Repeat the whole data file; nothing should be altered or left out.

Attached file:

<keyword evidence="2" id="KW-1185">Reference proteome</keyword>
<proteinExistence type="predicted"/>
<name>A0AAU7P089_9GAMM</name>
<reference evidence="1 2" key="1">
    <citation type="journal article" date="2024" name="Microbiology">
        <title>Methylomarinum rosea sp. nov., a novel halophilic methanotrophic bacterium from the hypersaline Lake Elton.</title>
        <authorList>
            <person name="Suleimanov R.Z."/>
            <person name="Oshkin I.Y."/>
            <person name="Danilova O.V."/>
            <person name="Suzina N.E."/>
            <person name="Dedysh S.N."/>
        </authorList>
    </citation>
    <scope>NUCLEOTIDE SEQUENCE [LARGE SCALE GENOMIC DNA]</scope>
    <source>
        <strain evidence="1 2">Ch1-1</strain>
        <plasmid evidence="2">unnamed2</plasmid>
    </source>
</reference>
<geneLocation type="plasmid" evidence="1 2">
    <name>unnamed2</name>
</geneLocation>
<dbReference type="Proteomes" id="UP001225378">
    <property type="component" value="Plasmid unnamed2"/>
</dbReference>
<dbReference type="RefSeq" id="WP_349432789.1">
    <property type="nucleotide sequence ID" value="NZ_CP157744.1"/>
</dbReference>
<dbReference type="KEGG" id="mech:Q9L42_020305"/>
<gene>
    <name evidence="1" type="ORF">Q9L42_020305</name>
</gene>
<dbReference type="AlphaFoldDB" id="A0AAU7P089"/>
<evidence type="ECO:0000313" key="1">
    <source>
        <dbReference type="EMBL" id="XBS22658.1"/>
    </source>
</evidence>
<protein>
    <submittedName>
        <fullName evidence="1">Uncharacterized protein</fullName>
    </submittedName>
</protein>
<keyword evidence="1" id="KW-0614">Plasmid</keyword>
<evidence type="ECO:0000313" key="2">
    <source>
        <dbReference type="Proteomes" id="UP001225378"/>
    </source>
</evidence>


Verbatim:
<keyword evidence="2" id="KW-1185">Reference proteome</keyword>
<proteinExistence type="predicted"/>
<name>A0AAU7P089_9GAMM</name>
<reference evidence="1 2" key="1">
    <citation type="journal article" date="2024" name="Microbiology">
        <title>Methylomarinum rosea sp. nov., a novel halophilic methanotrophic bacterium from the hypersaline Lake Elton.</title>
        <authorList>
            <person name="Suleimanov R.Z."/>
            <person name="Oshkin I.Y."/>
            <person name="Danilova O.V."/>
            <person name="Suzina N.E."/>
            <person name="Dedysh S.N."/>
        </authorList>
    </citation>
    <scope>NUCLEOTIDE SEQUENCE [LARGE SCALE GENOMIC DNA]</scope>
    <source>
        <strain evidence="1 2">Ch1-1</strain>
        <plasmid evidence="2">unnamed2</plasmid>
    </source>
</reference>
<geneLocation type="plasmid" evidence="1 2">
    <name>unnamed2</name>
</geneLocation>
<dbReference type="Proteomes" id="UP001225378">
    <property type="component" value="Plasmid unnamed2"/>
</dbReference>
<dbReference type="RefSeq" id="WP_349432789.1">
    <property type="nucleotide sequence ID" value="NZ_CP157744.1"/>
</dbReference>
<dbReference type="KEGG" id="mech:Q9L42_020305"/>
<gene>
    <name evidence="1" type="ORF">Q9L42_020305</name>
</gene>
<dbReference type="AlphaFoldDB" id="A0AAU7P089"/>
<evidence type="ECO:0000313" key="1">
    <source>
        <dbReference type="EMBL" id="XBS22658.1"/>
    </source>
</evidence>
<protein>
    <submittedName>
        <fullName evidence="1">Uncharacterized protein</fullName>
    </submittedName>
</protein>
<keyword evidence="1" id="KW-0614">Plasmid</keyword>
<evidence type="ECO:0000313" key="2">
    <source>
        <dbReference type="Proteomes" id="UP001225378"/>
    </source>
</evidence>